This is a picture of a patient laying in a er hospital bed. with three nurses and a doctor standing around the patient
This is a picture of a patient laying in a er hospital bed. with three nurses and a doctor standing around the patient

Emergency Department: Physician Staffed 24/7

Franklin Hospital is a stroke-ready hospital ready to treat your acute and emergent needs. Our Emergency Department is open 24 hours a day, seven days a week, always staffed by a physician, and connected with other tertiary facilities. We provide patient transfer service through our affiliation with Air Evac Lifeteam and ARCH Air Medical Services Inc. and ambulance service through Abbott EMS and the West Frankfort Fire Department.

When should you go to the Emergency Department?

Heart attack symptoms:
    Women are less likely to have the stereotypical chest, left arm, or jaw pain. Be sure you look for other symptoms, such as:
    • Shortness of breath
    • Sudden dizziness, weakness, or nausea
    • Unexplained sweating and fatigue

Stroke symptoms:
    • Sudden numbness or weakness in a limb or one side of your face.
    • Sudden speech difficulties (talking gibberish or jumbling words)
    • Trouble seeing out of one or both eyes.
    • Unexpected dizziness or loss of balance.
    • An excruciating, inexplicable headache.
Stroke patients are transferred to St. Louis, Mt. Vernon, Carbondale, or Evansville, Ind.

Head Injury/Trauma
    A head injury that results in loss of consciousness, a seizure, or vomiting (especially if you vomit more than once), even if it happens a few hours after the injury. Trauma patients are stabilized and transferred to nearby trauma centers.

Loss of consciousness/fainting
    These symptoms could signal a heart or circulation problem or even a stroke. There's no way to determine the cause on your own.

Possible broken bone
    Broken bone indicators include a joint or limb that looks drastically distorted or out of place, swelling and bruising, and the inability to bear weight. (If you suspect it might just be a sprain or dislocation, call your doctor.)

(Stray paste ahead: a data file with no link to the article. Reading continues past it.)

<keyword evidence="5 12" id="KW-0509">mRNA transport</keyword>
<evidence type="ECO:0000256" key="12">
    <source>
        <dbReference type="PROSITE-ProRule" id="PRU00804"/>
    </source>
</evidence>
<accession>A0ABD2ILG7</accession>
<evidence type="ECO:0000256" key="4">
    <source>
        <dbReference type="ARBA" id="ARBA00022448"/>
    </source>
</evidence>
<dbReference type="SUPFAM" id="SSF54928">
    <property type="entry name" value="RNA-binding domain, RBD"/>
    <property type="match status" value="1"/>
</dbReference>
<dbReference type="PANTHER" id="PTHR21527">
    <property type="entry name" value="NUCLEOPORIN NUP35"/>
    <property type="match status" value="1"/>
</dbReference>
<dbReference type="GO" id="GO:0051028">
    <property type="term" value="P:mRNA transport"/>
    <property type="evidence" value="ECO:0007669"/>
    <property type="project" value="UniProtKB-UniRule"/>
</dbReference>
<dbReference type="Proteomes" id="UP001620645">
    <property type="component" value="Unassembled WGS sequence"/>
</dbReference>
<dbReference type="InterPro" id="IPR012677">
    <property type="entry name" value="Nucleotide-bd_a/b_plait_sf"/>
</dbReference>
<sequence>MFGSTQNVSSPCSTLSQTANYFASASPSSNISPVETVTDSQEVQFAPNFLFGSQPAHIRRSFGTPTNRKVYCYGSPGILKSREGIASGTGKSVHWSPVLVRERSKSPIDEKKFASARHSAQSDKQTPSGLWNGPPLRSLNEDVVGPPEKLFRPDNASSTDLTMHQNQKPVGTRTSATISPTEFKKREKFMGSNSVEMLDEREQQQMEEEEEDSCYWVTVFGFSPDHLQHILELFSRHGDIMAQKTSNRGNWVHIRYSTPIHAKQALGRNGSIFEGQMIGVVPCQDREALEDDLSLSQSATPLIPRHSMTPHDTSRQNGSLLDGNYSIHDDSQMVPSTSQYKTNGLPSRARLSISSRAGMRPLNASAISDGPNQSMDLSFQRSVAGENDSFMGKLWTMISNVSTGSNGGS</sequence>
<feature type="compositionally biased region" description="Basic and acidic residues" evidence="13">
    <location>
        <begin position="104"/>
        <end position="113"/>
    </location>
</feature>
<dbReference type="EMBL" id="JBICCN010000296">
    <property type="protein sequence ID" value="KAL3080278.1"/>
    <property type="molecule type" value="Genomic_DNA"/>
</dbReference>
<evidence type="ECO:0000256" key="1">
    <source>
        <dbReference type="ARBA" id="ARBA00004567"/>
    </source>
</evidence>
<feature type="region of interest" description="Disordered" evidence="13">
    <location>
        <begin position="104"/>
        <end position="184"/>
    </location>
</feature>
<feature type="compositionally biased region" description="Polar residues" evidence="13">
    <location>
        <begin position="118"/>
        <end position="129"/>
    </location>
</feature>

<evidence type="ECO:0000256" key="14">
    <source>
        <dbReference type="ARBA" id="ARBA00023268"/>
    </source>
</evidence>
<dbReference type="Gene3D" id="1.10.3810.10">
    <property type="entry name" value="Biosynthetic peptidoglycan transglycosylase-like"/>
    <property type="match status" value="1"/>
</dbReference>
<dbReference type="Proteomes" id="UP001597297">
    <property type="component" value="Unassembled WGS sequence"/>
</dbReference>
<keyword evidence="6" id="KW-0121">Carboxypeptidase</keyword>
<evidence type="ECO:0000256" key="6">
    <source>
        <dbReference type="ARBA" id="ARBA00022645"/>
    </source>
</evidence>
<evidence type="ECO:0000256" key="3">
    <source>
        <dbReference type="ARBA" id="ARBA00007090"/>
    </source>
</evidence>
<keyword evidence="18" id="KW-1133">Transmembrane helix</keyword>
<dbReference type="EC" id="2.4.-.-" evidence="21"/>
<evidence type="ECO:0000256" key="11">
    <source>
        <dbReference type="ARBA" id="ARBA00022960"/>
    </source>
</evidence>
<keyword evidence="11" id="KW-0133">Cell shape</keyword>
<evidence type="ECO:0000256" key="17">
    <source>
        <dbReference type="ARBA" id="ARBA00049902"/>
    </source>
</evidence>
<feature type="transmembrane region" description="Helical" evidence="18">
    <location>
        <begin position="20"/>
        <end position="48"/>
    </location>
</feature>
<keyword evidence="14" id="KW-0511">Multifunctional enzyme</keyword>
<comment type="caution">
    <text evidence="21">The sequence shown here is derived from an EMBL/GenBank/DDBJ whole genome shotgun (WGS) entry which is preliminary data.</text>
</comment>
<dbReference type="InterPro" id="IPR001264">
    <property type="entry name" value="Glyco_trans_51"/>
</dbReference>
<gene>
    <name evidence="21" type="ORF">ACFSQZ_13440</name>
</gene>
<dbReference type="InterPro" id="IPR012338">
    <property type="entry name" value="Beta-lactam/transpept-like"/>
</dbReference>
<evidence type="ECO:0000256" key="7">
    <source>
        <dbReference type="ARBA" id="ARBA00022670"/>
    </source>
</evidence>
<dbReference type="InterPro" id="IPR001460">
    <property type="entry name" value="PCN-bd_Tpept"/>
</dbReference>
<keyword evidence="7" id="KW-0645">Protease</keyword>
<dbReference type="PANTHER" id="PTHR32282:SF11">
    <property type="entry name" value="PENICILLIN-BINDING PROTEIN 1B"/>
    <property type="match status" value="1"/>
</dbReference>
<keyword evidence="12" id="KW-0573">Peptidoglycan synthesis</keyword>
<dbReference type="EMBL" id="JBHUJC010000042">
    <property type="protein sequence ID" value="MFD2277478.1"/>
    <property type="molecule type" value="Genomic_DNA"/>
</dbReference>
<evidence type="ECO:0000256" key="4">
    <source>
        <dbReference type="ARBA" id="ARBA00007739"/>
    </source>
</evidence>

Bleeding that doesn't stop when you apply pressure for 10 to 20 minutes, any wound that impairs your ability to function, or a gaping wound that fully penetrates the skin.

Sudden disorientation or confusion
    Examples include not knowing where you are, speech difficulty, or sudden memory loss. This could be a sign of stroke, seizure, dehydration, or other significant problems.

Serious burn
    Any burn that covers an area larger than 2 or 3 inches, goes all the way around an area like the wrist, breaks the outer layer of skin, or causes numbness.

    Vomiting that makes it impossible to keep fluids down or diarrhea that keeps you in the bathroom can quickly lead to rapid dehydration.

Severe pain
    Severe pain that begins halfway down your back on either side of your spine could signal a kidney stone or infection. Any severe abdominal pain also warrants immediate attention. Ectopic pregnancy, appendicitis, and gallstones are a few possible causes.

Bite or puncture wound
    You may need antibiotics or a tetanus shot. If the wound is jagged, please report it to the Emergency Department.

Unexplained fever
    A fever above 105 degrees warrants an immediate visit to the Emergency Department.

For more information, contact Emergency Department Director Tina Bymaster, RN at (618) 435-9640 or via email